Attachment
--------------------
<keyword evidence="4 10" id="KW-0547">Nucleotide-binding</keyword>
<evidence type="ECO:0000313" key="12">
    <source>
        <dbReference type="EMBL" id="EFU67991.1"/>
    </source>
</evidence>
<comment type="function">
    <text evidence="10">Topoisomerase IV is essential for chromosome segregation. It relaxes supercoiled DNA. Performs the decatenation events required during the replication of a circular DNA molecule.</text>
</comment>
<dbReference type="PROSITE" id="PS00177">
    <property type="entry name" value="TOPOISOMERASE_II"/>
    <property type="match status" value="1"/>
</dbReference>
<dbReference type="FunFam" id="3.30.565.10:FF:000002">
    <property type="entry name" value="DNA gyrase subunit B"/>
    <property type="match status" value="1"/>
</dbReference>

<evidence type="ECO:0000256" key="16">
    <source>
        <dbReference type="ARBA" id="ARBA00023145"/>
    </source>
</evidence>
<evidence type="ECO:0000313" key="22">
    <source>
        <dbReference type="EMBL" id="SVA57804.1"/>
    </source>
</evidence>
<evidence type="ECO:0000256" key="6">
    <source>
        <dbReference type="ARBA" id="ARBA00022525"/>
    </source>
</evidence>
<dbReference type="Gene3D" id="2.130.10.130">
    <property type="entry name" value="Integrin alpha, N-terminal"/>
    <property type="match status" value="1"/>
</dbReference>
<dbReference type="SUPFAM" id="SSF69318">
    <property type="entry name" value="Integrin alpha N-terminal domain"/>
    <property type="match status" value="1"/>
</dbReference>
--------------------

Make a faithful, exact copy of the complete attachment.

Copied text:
<keyword evidence="4 10" id="KW-0547">Nucleotide-binding</keyword>
<evidence type="ECO:0000313" key="12">
    <source>
        <dbReference type="EMBL" id="EFU67991.1"/>
    </source>
</evidence>
<comment type="function">
    <text evidence="10">Topoisomerase IV is essential for chromosome segregation. It relaxes supercoiled DNA. Performs the decatenation events required during the replication of a circular DNA molecule.</text>
</comment>
<dbReference type="PROSITE" id="PS00177">
    <property type="entry name" value="TOPOISOMERASE_II"/>
    <property type="match status" value="1"/>
</dbReference>
<dbReference type="FunFam" id="3.30.565.10:FF:000002">
    <property type="entry name" value="DNA gyrase subunit B"/>
    <property type="match status" value="1"/>
</dbReference>

<evidence type="ECO:0000256" key="16">
    <source>
        <dbReference type="ARBA" id="ARBA00023145"/>
    </source>
</evidence>
<evidence type="ECO:0000313" key="22">
    <source>
        <dbReference type="EMBL" id="SVA57804.1"/>
    </source>
</evidence>
<evidence type="ECO:0000256" key="6">
    <source>
        <dbReference type="ARBA" id="ARBA00022525"/>
    </source>
</evidence>
<dbReference type="Gene3D" id="2.130.10.130">
    <property type="entry name" value="Integrin alpha, N-terminal"/>
    <property type="match status" value="1"/>
</dbReference>
<dbReference type="SUPFAM" id="SSF69318">
    <property type="entry name" value="Integrin alpha N-terminal domain"/>
    <property type="match status" value="1"/>
</dbReference>